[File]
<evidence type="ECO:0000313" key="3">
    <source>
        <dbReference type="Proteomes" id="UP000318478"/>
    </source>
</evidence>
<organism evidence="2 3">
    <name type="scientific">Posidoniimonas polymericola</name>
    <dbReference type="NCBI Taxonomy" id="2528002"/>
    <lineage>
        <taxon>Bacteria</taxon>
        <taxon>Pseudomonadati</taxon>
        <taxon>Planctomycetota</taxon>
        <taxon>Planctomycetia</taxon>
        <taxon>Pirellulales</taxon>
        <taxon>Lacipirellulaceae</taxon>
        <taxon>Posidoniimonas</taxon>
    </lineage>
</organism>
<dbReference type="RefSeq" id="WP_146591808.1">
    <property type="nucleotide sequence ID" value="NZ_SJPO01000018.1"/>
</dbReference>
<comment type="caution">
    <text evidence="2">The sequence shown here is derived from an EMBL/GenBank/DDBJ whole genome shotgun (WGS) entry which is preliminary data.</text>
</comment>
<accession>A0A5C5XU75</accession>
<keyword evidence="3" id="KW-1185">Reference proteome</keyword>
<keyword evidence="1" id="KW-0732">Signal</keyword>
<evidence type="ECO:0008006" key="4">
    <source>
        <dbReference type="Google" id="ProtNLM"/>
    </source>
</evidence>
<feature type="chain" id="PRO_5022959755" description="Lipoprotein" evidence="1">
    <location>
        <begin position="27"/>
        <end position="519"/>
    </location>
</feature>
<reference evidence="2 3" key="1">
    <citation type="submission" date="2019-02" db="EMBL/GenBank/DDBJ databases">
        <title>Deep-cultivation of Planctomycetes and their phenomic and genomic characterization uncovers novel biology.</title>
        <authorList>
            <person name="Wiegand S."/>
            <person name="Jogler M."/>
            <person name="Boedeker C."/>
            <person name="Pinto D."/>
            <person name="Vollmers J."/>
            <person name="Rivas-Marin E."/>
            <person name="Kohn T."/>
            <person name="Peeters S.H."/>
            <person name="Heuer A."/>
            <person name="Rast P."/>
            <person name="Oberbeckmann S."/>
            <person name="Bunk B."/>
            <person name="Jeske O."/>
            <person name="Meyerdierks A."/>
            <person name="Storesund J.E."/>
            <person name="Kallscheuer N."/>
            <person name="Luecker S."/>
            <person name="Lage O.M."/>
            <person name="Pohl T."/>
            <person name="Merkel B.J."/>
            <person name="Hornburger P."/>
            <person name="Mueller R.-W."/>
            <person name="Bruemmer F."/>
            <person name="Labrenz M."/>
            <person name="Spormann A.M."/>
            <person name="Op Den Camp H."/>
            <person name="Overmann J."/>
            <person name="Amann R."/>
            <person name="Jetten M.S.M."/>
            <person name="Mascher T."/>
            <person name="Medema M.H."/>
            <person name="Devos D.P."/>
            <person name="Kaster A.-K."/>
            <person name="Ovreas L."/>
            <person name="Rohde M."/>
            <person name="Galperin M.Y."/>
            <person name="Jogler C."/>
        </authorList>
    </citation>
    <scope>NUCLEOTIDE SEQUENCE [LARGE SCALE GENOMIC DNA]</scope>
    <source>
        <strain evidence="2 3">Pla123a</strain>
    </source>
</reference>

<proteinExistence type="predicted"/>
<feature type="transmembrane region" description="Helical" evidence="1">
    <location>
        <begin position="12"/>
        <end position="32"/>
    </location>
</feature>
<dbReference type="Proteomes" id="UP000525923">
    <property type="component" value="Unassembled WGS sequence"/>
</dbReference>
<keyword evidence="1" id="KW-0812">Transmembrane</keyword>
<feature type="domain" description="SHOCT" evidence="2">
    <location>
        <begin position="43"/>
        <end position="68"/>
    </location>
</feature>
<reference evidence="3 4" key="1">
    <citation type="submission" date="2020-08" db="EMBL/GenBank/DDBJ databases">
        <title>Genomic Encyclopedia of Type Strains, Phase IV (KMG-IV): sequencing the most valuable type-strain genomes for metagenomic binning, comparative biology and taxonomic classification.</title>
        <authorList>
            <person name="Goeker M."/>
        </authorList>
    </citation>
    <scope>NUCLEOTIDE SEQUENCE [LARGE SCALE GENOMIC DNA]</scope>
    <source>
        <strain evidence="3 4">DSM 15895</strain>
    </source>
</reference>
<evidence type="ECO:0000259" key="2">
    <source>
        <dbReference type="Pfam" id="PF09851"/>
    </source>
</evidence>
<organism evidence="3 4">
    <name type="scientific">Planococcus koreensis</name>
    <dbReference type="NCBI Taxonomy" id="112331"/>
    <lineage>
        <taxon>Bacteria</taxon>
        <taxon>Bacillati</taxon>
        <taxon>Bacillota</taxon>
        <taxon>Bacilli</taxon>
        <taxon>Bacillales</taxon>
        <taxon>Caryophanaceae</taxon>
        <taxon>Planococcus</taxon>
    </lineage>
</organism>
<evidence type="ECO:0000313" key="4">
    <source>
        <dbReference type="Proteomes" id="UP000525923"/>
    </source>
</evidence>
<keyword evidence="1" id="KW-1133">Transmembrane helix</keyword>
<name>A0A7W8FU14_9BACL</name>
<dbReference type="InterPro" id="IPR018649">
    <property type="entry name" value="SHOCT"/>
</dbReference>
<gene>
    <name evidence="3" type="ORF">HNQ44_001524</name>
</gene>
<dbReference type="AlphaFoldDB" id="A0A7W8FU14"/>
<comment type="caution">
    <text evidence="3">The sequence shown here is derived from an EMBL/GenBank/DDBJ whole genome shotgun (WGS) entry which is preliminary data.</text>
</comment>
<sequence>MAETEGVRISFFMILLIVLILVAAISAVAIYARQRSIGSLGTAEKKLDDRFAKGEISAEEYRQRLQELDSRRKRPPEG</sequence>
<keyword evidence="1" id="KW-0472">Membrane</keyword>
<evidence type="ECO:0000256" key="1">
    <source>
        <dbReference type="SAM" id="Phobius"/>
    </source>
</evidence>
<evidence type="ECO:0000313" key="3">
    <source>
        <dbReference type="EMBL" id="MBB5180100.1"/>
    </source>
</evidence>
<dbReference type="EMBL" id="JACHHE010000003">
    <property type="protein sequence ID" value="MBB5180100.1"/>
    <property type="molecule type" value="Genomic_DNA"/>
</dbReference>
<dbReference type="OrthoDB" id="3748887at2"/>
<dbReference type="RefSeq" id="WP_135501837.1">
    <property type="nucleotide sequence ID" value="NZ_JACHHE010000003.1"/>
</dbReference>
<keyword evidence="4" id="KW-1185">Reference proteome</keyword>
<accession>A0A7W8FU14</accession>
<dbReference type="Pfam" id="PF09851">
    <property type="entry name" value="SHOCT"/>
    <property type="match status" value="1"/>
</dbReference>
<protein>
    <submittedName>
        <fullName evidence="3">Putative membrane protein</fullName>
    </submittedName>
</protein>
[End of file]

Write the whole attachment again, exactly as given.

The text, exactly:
<evidence type="ECO:0000313" key="3">
    <source>
        <dbReference type="Proteomes" id="UP000318478"/>
    </source>
</evidence>
<organism evidence="2 3">
    <name type="scientific">Posidoniimonas polymericola</name>
    <dbReference type="NCBI Taxonomy" id="2528002"/>
    <lineage>
        <taxon>Bacteria</taxon>
        <taxon>Pseudomonadati</taxon>
        <taxon>Planctomycetota</taxon>
        <taxon>Planctomycetia</taxon>
        <taxon>Pirellulales</taxon>
        <taxon>Lacipirellulaceae</taxon>
        <taxon>Posidoniimonas</taxon>
    </lineage>
</organism>
<dbReference type="RefSeq" id="WP_146591808.1">
    <property type="nucleotide sequence ID" value="NZ_SJPO01000018.1"/>
</dbReference>
<comment type="caution">
    <text evidence="2">The sequence shown here is derived from an EMBL/GenBank/DDBJ whole genome shotgun (WGS) entry which is preliminary data.</text>
</comment>
<accession>A0A5C5XU75</accession>
<keyword evidence="3" id="KW-1185">Reference proteome</keyword>
<keyword evidence="1" id="KW-0732">Signal</keyword>
<evidence type="ECO:0008006" key="4">
    <source>
        <dbReference type="Google" id="ProtNLM"/>
    </source>
</evidence>
<feature type="chain" id="PRO_5022959755" description="Lipoprotein" evidence="1">
    <location>
        <begin position="27"/>
        <end position="519"/>
    </location>
</feature>
<reference evidence="2 3" key="1">
    <citation type="submission" date="2019-02" db="EMBL/GenBank/DDBJ databases">
        <title>Deep-cultivation of Planctomycetes and their phenomic and genomic characterization uncovers novel biology.</title>
        <authorList>
            <person name="Wiegand S."/>
            <person name="Jogler M."/>
            <person name="Boedeker C."/>
            <person name="Pinto D."/>
            <person name="Vollmers J."/>
            <person name="Rivas-Marin E."/>
            <person name="Kohn T."/>
            <person name="Peeters S.H."/>
            <person name="Heuer A."/>
            <person name="Rast P."/>
            <person name="Oberbeckmann S."/>
            <person name="Bunk B."/>
            <person name="Jeske O."/>
            <person name="Meyerdierks A."/>
            <person name="Storesund J.E."/>
            <person name="Kallscheuer N."/>
            <person name="Luecker S."/>
            <person name="Lage O.M."/>
            <person name="Pohl T."/>
            <person name="Merkel B.J."/>
            <person name="Hornburger P."/>
            <person name="Mueller R.-W."/>
            <person name="Bruemmer F."/>
            <person name="Labrenz M."/>
            <person name="Spormann A.M."/>
            <person name="Op Den Camp H."/>
            <person name="Overmann J."/>
            <person name="Amann R."/>
            <person name="Jetten M.S.M."/>
            <person name="Mascher T."/>
            <person name="Medema M.H."/>
            <person name="Devos D.P."/>
            <person name="Kaster A.-K."/>
            <person name="Ovreas L."/>
            <person name="Rohde M."/>
            <person name="Galperin M.Y."/>
            <person name="Jogler C."/>
        </authorList>
    </citation>
    <scope>NUCLEOTIDE SEQUENCE [LARGE SCALE GENOMIC DNA]</scope>
    <source>
        <strain evidence="2 3">Pla123a</strain>
    </source>
</reference>

<proteinExistence type="predicted"/>
<feature type="transmembrane region" description="Helical" evidence="1">
    <location>
        <begin position="12"/>
        <end position="32"/>
    </location>
</feature>
<dbReference type="Proteomes" id="UP000525923">
    <property type="component" value="Unassembled WGS sequence"/>
</dbReference>
<keyword evidence="1" id="KW-0812">Transmembrane</keyword>
<feature type="domain" description="SHOCT" evidence="2">
    <location>
        <begin position="43"/>
        <end position="68"/>
    </location>
</feature>
<reference evidence="3 4" key="1">
    <citation type="submission" date="2020-08" db="EMBL/GenBank/DDBJ databases">
        <title>Genomic Encyclopedia of Type Strains, Phase IV (KMG-IV): sequencing the most valuable type-strain genomes for metagenomic binning, comparative biology and taxonomic classification.</title>
        <authorList>
            <person name="Goeker M."/>
        </authorList>
    </citation>
    <scope>NUCLEOTIDE SEQUENCE [LARGE SCALE GENOMIC DNA]</scope>
    <source>
        <strain evidence="3 4">DSM 15895</strain>
    </source>
</reference>
<evidence type="ECO:0000259" key="2">
    <source>
        <dbReference type="Pfam" id="PF09851"/>
    </source>
</evidence>
<organism evidence="3 4">
    <name type="scientific">Planococcus koreensis</name>
    <dbReference type="NCBI Taxonomy" id="112331"/>
    <lineage>
        <taxon>Bacteria</taxon>
        <taxon>Bacillati</taxon>
        <taxon>Bacillota</taxon>
        <taxon>Bacilli</taxon>
        <taxon>Bacillales</taxon>
        <taxon>Caryophanaceae</taxon>
        <taxon>Planococcus</taxon>
    </lineage>
</organism>
<evidence type="ECO:0000313" key="4">
    <source>
        <dbReference type="Proteomes" id="UP000525923"/>
    </source>
</evidence>
<keyword evidence="1" id="KW-1133">Transmembrane helix</keyword>
<name>A0A7W8FU14_9BACL</name>
<dbReference type="InterPro" id="IPR018649">
    <property type="entry name" value="SHOCT"/>
</dbReference>
<gene>
    <name evidence="3" type="ORF">HNQ44_001524</name>
</gene>
<dbReference type="AlphaFoldDB" id="A0A7W8FU14"/>
<comment type="caution">
    <text evidence="3">The sequence shown here is derived from an EMBL/GenBank/DDBJ whole genome shotgun (WGS) entry which is preliminary data.</text>
</comment>
<sequence>MAETEGVRISFFMILLIVLILVAAISAVAIYARQRSIGSLGTAEKKLDDRFAKGEISAEEYRQRLQELDSRRKRPPEG</sequence>
<keyword evidence="1" id="KW-0472">Membrane</keyword>
<evidence type="ECO:0000256" key="1">
    <source>
        <dbReference type="SAM" id="Phobius"/>
    </source>
</evidence>
<evidence type="ECO:0000313" key="3">
    <source>
        <dbReference type="EMBL" id="MBB5180100.1"/>
    </source>
</evidence>
<dbReference type="EMBL" id="JACHHE010000003">
    <property type="protein sequence ID" value="MBB5180100.1"/>
    <property type="molecule type" value="Genomic_DNA"/>
</dbReference>
<dbReference type="OrthoDB" id="3748887at2"/>
<dbReference type="RefSeq" id="WP_135501837.1">
    <property type="nucleotide sequence ID" value="NZ_JACHHE010000003.1"/>
</dbReference>
<keyword evidence="4" id="KW-1185">Reference proteome</keyword>
<accession>A0A7W8FU14</accession>
<dbReference type="Pfam" id="PF09851">
    <property type="entry name" value="SHOCT"/>
    <property type="match status" value="1"/>
</dbReference>
<protein>
    <submittedName>
        <fullName evidence="3">Putative membrane protein</fullName>
    </submittedName>
</protein>